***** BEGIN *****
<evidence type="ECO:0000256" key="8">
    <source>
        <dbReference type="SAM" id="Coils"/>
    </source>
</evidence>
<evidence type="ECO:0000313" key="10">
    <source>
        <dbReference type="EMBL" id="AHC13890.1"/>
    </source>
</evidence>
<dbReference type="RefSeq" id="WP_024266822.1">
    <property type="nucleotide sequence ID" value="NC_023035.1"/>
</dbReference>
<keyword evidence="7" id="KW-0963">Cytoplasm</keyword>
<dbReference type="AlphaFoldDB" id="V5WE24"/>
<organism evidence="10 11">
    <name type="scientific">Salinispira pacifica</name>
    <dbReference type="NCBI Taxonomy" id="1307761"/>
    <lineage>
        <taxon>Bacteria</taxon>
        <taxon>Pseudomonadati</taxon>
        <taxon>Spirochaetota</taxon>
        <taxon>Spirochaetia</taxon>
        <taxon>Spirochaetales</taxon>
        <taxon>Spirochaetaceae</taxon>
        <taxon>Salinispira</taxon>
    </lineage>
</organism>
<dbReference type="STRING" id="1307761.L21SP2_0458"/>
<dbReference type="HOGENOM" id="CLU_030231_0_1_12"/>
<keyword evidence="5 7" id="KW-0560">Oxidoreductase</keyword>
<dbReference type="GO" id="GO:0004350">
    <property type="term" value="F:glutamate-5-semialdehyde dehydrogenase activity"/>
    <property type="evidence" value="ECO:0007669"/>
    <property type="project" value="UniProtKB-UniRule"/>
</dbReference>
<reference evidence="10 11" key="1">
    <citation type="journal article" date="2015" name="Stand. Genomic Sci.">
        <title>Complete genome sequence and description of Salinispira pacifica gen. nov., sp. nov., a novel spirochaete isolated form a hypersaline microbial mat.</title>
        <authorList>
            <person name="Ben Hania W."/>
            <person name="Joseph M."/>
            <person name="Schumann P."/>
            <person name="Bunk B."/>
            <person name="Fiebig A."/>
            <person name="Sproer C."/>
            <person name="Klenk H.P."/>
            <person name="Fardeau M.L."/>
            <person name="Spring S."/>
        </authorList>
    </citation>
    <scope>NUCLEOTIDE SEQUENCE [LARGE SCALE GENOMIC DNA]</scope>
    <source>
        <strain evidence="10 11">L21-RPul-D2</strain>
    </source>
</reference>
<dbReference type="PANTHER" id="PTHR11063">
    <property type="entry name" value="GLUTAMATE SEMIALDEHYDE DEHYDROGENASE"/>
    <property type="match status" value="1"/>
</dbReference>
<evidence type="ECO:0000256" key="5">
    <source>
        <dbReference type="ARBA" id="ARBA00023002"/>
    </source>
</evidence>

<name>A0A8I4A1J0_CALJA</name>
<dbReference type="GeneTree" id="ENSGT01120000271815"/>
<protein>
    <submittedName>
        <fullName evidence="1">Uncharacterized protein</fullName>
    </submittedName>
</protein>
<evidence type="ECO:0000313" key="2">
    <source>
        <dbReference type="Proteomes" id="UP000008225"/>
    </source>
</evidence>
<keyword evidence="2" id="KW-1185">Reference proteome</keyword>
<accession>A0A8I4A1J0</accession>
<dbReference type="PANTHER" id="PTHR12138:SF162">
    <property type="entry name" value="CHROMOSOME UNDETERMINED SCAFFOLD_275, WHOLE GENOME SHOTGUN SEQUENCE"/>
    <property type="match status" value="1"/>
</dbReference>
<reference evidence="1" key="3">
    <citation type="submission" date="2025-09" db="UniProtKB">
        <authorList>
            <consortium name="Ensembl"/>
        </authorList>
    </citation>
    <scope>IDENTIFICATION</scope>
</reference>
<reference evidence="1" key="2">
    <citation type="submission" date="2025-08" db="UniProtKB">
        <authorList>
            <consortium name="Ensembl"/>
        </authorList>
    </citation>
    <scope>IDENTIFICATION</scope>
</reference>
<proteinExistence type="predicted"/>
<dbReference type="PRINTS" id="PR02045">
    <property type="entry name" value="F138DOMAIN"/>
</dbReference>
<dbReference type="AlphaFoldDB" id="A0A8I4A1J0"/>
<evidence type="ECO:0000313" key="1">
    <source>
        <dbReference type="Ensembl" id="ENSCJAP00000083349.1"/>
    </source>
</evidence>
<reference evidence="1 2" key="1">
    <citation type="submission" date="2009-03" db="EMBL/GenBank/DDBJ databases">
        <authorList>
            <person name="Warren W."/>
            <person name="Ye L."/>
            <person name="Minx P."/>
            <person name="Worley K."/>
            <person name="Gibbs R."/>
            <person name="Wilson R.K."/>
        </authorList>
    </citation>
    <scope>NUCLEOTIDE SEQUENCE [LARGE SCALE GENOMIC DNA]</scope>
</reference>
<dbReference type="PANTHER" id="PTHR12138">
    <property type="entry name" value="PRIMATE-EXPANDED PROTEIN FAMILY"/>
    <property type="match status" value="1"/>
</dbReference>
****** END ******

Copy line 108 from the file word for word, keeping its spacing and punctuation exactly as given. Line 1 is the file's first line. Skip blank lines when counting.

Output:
    </source>